The production of any Kumbh is a gargantuan task, particularly in the low-lying Indian army parade grounds in Prayagraj where the ritual baths take place. Regular summertime floods leave organizers only 40 to 50 days to erect the temporary city, according to city commissioner Ashish Goel.
But this year’s public provisions are unprecedented.
“It’s a very aspirational Kumbh Mela,” Goel said.
The dust plumes encompassing the camp come from the sandy riverbanks, Goel said, and not from construction, which is banned during the 55-day festival. Still, in the city center outside of the fairgrounds, brick kilns send up clouds of PM 2.5, tiny particulate matter that can dangerously clog lungs.
Even with the construction ban, PM 2.5 levels in Prayagraj on Tuesday were more than six times what the World Health Organization considers safe, according to AQI India, an online air quality monitor.
India’s cities are among the world’s smoggiest.
The Indian government has announced a five-year program to cut air pollution by up to 30 percent from 2017 levels in the country’s 102 worst-affected cities, including Prayagraj.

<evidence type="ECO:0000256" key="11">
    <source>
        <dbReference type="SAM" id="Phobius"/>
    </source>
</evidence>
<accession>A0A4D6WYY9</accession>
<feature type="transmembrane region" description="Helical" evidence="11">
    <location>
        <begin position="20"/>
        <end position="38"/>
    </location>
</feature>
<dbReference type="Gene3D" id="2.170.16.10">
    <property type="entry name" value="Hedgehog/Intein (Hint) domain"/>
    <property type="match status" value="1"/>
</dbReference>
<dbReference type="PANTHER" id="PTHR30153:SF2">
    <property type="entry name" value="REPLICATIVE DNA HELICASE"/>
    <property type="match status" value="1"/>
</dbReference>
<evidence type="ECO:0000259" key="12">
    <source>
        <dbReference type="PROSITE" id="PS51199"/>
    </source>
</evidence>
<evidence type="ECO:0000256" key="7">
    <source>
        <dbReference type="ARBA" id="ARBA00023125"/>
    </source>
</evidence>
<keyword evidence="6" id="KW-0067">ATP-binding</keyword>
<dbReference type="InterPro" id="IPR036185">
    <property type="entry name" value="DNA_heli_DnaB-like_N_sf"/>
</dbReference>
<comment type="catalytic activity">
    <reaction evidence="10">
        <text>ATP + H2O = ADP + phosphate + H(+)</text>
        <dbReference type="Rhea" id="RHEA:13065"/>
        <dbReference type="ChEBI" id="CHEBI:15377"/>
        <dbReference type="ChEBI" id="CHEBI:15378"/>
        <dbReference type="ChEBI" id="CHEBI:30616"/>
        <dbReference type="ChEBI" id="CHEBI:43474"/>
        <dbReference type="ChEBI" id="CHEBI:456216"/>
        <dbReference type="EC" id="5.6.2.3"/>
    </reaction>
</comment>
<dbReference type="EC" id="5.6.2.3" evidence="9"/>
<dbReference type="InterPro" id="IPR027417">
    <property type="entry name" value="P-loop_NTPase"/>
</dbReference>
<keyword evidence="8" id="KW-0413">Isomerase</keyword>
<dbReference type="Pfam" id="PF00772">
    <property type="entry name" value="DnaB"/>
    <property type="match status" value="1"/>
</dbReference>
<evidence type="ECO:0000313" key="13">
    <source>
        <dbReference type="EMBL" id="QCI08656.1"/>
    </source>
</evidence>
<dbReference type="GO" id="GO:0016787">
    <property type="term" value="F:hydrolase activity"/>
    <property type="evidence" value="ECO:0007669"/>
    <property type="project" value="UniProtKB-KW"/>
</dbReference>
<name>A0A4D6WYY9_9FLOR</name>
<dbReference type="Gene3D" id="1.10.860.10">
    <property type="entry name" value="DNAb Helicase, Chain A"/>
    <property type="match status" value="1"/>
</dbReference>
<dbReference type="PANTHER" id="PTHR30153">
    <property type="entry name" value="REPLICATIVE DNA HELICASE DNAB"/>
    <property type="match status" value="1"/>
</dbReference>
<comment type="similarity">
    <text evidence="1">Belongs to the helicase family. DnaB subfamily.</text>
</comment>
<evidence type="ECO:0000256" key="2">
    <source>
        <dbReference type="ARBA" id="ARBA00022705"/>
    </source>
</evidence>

Key targets include reducing burning of field waste, firewood and charcoal, cleaning up thermal power and auto emissions and heavily polluting brick production and controlling dust from construction.
Critics say the plan lacks details on enforcement and funding.


Russia pioneering return of ‘Daesh children’

Updated 18 min 58 sec ago
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Russia pioneering return of ‘Daesh children’

  • Earlier this month, 27 children, from four to 13 years old, were flown from Iraq to the Moscow region
  • The children themselves face a difficult reintegration process into life in Russia, a country they barely know

MOSCOW: As the end nears for the Daesh enclave in Syria and the fate of militants’ family members becomes a prescient issue, Russia can be seen as a pioneer in systematically returning children of extremist fighters home.